In the great Chicken Sandwich War of 2019, O'Brien is #TeamChicFilA. He must think saving timeouts and wasting clock is a way to earn points on the Chic Fil A app. I'm almost certain he's reached red status by now. However, he must believe that the extra timeouts and/or time clock wasting is earning him points on the app that will lead to rewards, which will give him brownie points with the team when he caters lunch after practice. Popeye's never stood a chance because they didn't have rewards points on their app and ran out of sandwiches.

Cash back on gas

O'Brien does a ton of driving as does most Houston residents when it comes to commuting to and from work. Maybe he's convinced that the timeouts can be converted into gas miles/points he can use. While I can't pinpoint where he lives, one can only imagine that his commute is at least 15-20 minutes like the rest of us. Given that aspect, he's most likely hoarding then to get money back or a discount off his gas when filling up. If he's smart, he'd use Get Upside.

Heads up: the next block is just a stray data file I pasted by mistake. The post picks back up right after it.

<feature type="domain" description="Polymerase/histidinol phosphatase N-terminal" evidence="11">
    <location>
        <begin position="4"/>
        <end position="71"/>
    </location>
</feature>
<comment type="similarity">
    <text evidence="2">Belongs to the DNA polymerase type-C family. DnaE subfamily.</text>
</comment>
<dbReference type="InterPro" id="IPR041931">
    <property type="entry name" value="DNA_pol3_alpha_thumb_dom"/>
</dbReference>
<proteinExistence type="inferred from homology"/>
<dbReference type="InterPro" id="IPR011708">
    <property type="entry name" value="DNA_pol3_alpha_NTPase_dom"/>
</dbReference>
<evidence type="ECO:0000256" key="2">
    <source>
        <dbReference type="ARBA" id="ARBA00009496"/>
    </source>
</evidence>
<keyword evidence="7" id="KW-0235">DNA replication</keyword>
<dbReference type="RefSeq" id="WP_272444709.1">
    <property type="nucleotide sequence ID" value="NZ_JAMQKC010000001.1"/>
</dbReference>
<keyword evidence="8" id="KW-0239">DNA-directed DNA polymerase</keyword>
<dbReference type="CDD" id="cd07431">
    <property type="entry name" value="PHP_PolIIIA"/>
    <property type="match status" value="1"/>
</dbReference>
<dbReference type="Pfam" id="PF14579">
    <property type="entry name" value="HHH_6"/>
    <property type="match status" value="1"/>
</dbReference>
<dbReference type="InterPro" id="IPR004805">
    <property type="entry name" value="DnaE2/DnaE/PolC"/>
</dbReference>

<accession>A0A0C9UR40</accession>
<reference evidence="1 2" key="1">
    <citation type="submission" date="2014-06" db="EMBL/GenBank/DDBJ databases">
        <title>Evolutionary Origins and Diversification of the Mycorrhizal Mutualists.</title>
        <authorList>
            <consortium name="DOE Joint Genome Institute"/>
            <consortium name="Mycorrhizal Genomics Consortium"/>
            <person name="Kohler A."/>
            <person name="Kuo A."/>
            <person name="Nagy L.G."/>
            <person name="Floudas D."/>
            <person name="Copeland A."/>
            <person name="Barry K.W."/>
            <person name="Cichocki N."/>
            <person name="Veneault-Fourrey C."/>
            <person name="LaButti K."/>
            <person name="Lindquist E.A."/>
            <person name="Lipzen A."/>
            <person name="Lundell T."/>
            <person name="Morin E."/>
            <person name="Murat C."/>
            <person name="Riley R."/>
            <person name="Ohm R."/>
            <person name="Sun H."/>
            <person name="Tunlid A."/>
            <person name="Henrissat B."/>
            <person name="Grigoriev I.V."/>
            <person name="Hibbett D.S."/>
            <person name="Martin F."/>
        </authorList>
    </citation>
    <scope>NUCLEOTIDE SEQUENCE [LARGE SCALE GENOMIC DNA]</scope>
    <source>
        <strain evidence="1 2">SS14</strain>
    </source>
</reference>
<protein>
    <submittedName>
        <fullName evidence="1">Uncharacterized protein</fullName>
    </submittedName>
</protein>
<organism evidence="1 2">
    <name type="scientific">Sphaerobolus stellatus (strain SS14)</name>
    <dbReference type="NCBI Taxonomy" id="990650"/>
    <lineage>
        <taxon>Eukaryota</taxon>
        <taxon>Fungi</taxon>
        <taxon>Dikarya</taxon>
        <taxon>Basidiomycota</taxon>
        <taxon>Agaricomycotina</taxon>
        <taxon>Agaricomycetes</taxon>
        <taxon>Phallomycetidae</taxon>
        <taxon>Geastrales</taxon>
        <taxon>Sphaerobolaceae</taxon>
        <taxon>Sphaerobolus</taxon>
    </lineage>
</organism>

Overrated

O'Brien thinks stopping the clock late in a half or game is overrrated. He's so overly confident in his play-calling abilities, that he has fully convinved himself that calling timeout is overrated. He believes in himself so much, his confidence has outgrown his belief in time itself.

Hoarder

Here's a theory some of you may not have suspected. O'Brien could be a secretive hoarder. It could be on of those situations in which Mrs. O'Brien isn't fully aware of his secretive hoarding. Henceforth, he's always tried to retain timeouts thinking that he will accumulate them and be able to use them later.

Stupid smart